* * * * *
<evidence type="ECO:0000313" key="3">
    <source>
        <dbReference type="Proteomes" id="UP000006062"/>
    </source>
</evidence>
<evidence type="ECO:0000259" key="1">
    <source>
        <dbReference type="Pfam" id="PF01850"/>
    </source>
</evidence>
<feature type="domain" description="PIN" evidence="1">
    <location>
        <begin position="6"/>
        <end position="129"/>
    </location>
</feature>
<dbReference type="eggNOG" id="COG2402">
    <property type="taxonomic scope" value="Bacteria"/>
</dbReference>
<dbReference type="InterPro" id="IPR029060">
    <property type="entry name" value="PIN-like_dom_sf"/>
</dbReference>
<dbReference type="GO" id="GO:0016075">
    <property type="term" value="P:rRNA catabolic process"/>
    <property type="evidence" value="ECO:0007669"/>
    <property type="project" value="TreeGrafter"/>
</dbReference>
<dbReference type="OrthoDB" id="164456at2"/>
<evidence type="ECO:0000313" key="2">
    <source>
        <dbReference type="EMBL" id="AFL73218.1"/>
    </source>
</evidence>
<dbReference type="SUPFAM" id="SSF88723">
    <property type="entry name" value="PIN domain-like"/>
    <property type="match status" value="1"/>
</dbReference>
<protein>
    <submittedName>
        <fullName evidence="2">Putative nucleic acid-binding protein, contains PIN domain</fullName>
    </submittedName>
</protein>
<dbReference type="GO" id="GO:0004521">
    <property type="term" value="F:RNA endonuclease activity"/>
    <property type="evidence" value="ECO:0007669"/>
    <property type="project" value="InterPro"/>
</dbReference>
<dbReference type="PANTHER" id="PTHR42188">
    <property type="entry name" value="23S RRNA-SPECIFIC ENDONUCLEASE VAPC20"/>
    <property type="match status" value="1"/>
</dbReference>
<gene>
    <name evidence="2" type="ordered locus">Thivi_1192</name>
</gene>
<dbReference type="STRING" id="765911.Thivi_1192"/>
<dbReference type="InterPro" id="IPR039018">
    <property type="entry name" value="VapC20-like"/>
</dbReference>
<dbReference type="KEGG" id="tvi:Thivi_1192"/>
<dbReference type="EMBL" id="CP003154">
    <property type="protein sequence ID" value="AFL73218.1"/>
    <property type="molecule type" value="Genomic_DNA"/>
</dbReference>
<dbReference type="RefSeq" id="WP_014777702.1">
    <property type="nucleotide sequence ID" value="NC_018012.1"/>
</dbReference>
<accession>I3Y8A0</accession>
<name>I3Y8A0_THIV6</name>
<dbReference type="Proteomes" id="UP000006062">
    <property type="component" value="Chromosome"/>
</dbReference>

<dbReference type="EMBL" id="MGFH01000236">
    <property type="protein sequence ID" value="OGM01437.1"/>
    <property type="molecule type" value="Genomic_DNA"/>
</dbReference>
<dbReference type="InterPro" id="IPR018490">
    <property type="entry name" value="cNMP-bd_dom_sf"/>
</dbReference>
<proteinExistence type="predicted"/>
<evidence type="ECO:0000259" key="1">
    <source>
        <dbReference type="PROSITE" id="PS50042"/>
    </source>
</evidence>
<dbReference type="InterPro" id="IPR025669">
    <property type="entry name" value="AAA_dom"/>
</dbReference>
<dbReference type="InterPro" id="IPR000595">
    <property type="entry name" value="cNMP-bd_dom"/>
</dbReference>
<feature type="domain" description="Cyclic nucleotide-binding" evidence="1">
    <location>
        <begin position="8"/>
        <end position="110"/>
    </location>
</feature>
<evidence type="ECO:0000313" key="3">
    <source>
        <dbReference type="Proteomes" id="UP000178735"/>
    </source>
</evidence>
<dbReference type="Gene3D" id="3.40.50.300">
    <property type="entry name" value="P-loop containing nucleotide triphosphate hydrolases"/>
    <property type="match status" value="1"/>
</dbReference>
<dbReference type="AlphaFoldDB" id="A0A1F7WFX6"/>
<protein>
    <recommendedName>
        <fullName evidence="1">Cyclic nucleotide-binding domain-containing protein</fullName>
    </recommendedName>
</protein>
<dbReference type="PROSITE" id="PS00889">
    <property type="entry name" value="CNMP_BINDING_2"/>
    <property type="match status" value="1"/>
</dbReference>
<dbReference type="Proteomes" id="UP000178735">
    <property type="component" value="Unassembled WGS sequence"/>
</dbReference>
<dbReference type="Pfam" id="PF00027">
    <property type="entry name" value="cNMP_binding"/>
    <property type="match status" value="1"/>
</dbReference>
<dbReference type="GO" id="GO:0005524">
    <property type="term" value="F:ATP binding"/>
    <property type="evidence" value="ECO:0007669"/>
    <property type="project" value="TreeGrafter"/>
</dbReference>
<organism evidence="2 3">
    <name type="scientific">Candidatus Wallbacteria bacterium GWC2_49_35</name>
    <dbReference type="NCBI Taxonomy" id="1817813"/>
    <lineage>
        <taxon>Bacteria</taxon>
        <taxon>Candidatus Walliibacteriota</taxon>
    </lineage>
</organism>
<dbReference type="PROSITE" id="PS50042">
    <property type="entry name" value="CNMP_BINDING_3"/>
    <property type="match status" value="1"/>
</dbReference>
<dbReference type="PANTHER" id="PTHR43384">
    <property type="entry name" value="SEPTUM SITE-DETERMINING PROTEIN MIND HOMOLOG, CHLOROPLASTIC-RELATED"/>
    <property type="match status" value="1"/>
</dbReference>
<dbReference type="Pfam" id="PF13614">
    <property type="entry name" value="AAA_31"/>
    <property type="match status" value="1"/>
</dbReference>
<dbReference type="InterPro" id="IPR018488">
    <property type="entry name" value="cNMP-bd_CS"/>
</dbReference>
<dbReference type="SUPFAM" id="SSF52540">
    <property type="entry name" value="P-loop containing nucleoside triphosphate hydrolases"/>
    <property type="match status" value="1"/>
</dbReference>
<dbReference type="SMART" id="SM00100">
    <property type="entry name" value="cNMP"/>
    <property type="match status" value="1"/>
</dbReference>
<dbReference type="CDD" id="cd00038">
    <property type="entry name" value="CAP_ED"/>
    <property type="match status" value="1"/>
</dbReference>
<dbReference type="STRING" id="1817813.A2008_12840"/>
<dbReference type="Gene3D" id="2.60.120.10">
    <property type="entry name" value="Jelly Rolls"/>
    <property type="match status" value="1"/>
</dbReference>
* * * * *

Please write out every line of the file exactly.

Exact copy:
<evidence type="ECO:0000313" key="3">
    <source>
        <dbReference type="Proteomes" id="UP000006062"/>
    </source>
</evidence>
<evidence type="ECO:0000259" key="1">
    <source>
        <dbReference type="Pfam" id="PF01850"/>
    </source>
</evidence>
<feature type="domain" description="PIN" evidence="1">
    <location>
        <begin position="6"/>
        <end position="129"/>
    </location>
</feature>
<dbReference type="eggNOG" id="COG2402">
    <property type="taxonomic scope" value="Bacteria"/>
</dbReference>
<dbReference type="InterPro" id="IPR029060">
    <property type="entry name" value="PIN-like_dom_sf"/>
</dbReference>
<dbReference type="GO" id="GO:0016075">
    <property type="term" value="P:rRNA catabolic process"/>
    <property type="evidence" value="ECO:0007669"/>
    <property type="project" value="TreeGrafter"/>
</dbReference>
<dbReference type="OrthoDB" id="164456at2"/>
<evidence type="ECO:0000313" key="2">
    <source>
        <dbReference type="EMBL" id="AFL73218.1"/>
    </source>
</evidence>
<dbReference type="SUPFAM" id="SSF88723">
    <property type="entry name" value="PIN domain-like"/>
    <property type="match status" value="1"/>
</dbReference>
<protein>
    <submittedName>
        <fullName evidence="2">Putative nucleic acid-binding protein, contains PIN domain</fullName>
    </submittedName>
</protein>
<dbReference type="GO" id="GO:0004521">
    <property type="term" value="F:RNA endonuclease activity"/>
    <property type="evidence" value="ECO:0007669"/>
    <property type="project" value="InterPro"/>
</dbReference>
<dbReference type="PANTHER" id="PTHR42188">
    <property type="entry name" value="23S RRNA-SPECIFIC ENDONUCLEASE VAPC20"/>
    <property type="match status" value="1"/>
</dbReference>
<gene>
    <name evidence="2" type="ordered locus">Thivi_1192</name>
</gene>
<dbReference type="STRING" id="765911.Thivi_1192"/>
<dbReference type="InterPro" id="IPR039018">
    <property type="entry name" value="VapC20-like"/>
</dbReference>
<dbReference type="KEGG" id="tvi:Thivi_1192"/>
<dbReference type="EMBL" id="CP003154">
    <property type="protein sequence ID" value="AFL73218.1"/>
    <property type="molecule type" value="Genomic_DNA"/>
</dbReference>
<dbReference type="RefSeq" id="WP_014777702.1">
    <property type="nucleotide sequence ID" value="NC_018012.1"/>
</dbReference>
<accession>I3Y8A0</accession>
<name>I3Y8A0_THIV6</name>
<dbReference type="Proteomes" id="UP000006062">
    <property type="component" value="Chromosome"/>
</dbReference>

<dbReference type="EMBL" id="MGFH01000236">
    <property type="protein sequence ID" value="OGM01437.1"/>
    <property type="molecule type" value="Genomic_DNA"/>
</dbReference>
<dbReference type="InterPro" id="IPR018490">
    <property type="entry name" value="cNMP-bd_dom_sf"/>
</dbReference>
<proteinExistence type="predicted"/>
<evidence type="ECO:0000259" key="1">
    <source>
        <dbReference type="PROSITE" id="PS50042"/>
    </source>
</evidence>
<dbReference type="InterPro" id="IPR025669">
    <property type="entry name" value="AAA_dom"/>
</dbReference>
<dbReference type="InterPro" id="IPR000595">
    <property type="entry name" value="cNMP-bd_dom"/>
</dbReference>
<feature type="domain" description="Cyclic nucleotide-binding" evidence="1">
    <location>
        <begin position="8"/>
        <end position="110"/>
    </location>
</feature>
<evidence type="ECO:0000313" key="3">
    <source>
        <dbReference type="Proteomes" id="UP000178735"/>
    </source>
</evidence>
<dbReference type="Gene3D" id="3.40.50.300">
    <property type="entry name" value="P-loop containing nucleotide triphosphate hydrolases"/>
    <property type="match status" value="1"/>
</dbReference>
<dbReference type="AlphaFoldDB" id="A0A1F7WFX6"/>
<protein>
    <recommendedName>
        <fullName evidence="1">Cyclic nucleotide-binding domain-containing protein</fullName>
    </recommendedName>
</protein>
<dbReference type="PROSITE" id="PS00889">
    <property type="entry name" value="CNMP_BINDING_2"/>
    <property type="match status" value="1"/>
</dbReference>
<dbReference type="Proteomes" id="UP000178735">
    <property type="component" value="Unassembled WGS sequence"/>
</dbReference>
<dbReference type="Pfam" id="PF00027">
    <property type="entry name" value="cNMP_binding"/>
    <property type="match status" value="1"/>
</dbReference>
<dbReference type="GO" id="GO:0005524">
    <property type="term" value="F:ATP binding"/>
    <property type="evidence" value="ECO:0007669"/>
    <property type="project" value="TreeGrafter"/>
</dbReference>
<organism evidence="2 3">
    <name type="scientific">Candidatus Wallbacteria bacterium GWC2_49_35</name>
    <dbReference type="NCBI Taxonomy" id="1817813"/>
    <lineage>
        <taxon>Bacteria</taxon>
        <taxon>Candidatus Walliibacteriota</taxon>
    </lineage>
</organism>
<dbReference type="PROSITE" id="PS50042">
    <property type="entry name" value="CNMP_BINDING_3"/>
    <property type="match status" value="1"/>
</dbReference>
<dbReference type="PANTHER" id="PTHR43384">
    <property type="entry name" value="SEPTUM SITE-DETERMINING PROTEIN MIND HOMOLOG, CHLOROPLASTIC-RELATED"/>
    <property type="match status" value="1"/>
</dbReference>
<dbReference type="Pfam" id="PF13614">
    <property type="entry name" value="AAA_31"/>
    <property type="match status" value="1"/>
</dbReference>
<dbReference type="InterPro" id="IPR018488">
    <property type="entry name" value="cNMP-bd_CS"/>
</dbReference>
<dbReference type="SUPFAM" id="SSF52540">
    <property type="entry name" value="P-loop containing nucleoside triphosphate hydrolases"/>
    <property type="match status" value="1"/>
</dbReference>
<dbReference type="SMART" id="SM00100">
    <property type="entry name" value="cNMP"/>
    <property type="match status" value="1"/>
</dbReference>
<dbReference type="CDD" id="cd00038">
    <property type="entry name" value="CAP_ED"/>
    <property type="match status" value="1"/>
</dbReference>
<dbReference type="STRING" id="1817813.A2008_12840"/>
<dbReference type="Gene3D" id="2.60.120.10">
    <property type="entry name" value="Jelly Rolls"/>
    <property type="match status" value="1"/>
</dbReference>